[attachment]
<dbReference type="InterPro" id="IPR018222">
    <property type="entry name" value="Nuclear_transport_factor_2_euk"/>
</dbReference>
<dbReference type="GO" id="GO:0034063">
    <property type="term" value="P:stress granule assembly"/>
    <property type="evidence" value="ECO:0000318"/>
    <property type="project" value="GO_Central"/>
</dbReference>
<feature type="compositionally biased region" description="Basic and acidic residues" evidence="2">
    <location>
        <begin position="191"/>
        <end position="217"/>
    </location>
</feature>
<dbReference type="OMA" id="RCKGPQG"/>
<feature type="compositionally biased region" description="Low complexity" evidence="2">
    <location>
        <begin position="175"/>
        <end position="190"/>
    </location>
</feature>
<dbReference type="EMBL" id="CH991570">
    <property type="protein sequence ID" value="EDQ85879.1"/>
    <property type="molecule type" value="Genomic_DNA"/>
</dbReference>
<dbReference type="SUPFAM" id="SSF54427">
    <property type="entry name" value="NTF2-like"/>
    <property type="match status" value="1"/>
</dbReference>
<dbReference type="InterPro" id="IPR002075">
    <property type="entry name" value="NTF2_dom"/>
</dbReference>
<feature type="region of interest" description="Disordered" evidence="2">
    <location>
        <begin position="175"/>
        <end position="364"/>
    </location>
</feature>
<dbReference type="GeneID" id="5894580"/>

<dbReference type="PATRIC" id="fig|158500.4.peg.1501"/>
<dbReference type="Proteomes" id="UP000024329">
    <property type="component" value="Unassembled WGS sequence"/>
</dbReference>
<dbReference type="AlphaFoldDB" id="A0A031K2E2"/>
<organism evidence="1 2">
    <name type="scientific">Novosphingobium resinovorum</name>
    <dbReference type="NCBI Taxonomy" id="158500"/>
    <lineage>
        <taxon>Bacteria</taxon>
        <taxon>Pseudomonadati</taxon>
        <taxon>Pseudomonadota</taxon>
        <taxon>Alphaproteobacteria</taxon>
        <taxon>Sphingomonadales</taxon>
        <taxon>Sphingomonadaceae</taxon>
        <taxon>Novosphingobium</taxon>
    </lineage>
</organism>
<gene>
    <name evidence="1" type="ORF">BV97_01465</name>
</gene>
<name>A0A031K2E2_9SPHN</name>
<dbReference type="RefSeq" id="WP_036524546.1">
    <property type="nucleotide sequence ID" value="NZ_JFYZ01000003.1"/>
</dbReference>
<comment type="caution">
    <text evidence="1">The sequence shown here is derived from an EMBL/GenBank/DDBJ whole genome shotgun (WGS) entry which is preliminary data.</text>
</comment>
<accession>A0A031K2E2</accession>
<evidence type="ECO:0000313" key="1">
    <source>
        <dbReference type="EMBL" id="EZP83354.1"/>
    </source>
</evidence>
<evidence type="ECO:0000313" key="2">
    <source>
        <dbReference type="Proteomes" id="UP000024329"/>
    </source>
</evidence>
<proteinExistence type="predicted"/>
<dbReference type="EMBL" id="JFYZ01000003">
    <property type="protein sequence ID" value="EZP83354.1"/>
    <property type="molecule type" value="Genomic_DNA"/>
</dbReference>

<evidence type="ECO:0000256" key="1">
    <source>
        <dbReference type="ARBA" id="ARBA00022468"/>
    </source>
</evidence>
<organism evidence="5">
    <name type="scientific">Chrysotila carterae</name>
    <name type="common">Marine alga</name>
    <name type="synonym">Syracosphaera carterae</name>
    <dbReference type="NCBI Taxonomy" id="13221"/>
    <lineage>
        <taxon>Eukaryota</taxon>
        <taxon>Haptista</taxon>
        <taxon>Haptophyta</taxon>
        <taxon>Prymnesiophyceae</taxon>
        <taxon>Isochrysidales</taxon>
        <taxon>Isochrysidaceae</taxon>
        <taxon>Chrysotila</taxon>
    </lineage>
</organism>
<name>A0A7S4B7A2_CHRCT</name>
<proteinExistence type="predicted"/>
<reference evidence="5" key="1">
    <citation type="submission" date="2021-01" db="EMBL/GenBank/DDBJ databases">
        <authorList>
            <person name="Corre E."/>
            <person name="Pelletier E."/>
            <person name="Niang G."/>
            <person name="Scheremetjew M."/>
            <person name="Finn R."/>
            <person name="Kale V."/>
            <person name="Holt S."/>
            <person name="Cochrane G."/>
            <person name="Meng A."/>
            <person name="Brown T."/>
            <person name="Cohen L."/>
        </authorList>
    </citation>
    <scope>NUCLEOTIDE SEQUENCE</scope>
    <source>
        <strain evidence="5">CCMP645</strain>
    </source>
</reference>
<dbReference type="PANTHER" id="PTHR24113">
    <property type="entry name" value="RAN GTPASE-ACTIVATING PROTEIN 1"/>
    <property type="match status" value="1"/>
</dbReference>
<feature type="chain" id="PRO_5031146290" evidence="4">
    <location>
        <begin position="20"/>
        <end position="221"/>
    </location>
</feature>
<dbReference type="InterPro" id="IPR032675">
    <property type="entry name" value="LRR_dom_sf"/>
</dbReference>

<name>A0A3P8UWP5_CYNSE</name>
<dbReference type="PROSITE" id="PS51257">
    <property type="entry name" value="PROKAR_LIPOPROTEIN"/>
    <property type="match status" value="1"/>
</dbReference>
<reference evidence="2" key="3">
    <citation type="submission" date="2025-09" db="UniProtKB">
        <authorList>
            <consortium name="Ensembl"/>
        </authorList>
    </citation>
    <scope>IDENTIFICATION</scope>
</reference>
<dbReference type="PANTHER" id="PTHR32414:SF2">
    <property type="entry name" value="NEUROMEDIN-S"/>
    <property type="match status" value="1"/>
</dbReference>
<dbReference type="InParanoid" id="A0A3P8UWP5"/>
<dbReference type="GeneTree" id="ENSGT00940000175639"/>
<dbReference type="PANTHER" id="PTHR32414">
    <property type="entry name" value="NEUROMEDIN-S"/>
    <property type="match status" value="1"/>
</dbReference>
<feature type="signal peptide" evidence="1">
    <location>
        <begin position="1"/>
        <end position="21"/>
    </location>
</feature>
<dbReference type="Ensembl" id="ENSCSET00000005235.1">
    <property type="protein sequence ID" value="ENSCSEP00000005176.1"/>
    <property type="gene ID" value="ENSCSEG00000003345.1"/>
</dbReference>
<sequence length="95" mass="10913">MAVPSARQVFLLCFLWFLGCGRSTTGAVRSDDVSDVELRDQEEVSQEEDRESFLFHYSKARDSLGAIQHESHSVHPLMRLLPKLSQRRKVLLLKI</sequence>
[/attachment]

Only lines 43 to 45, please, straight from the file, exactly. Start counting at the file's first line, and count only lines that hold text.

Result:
</dbReference>
<dbReference type="AlphaFoldDB" id="A0A031K2E2"/>
<organism evidence="1 2">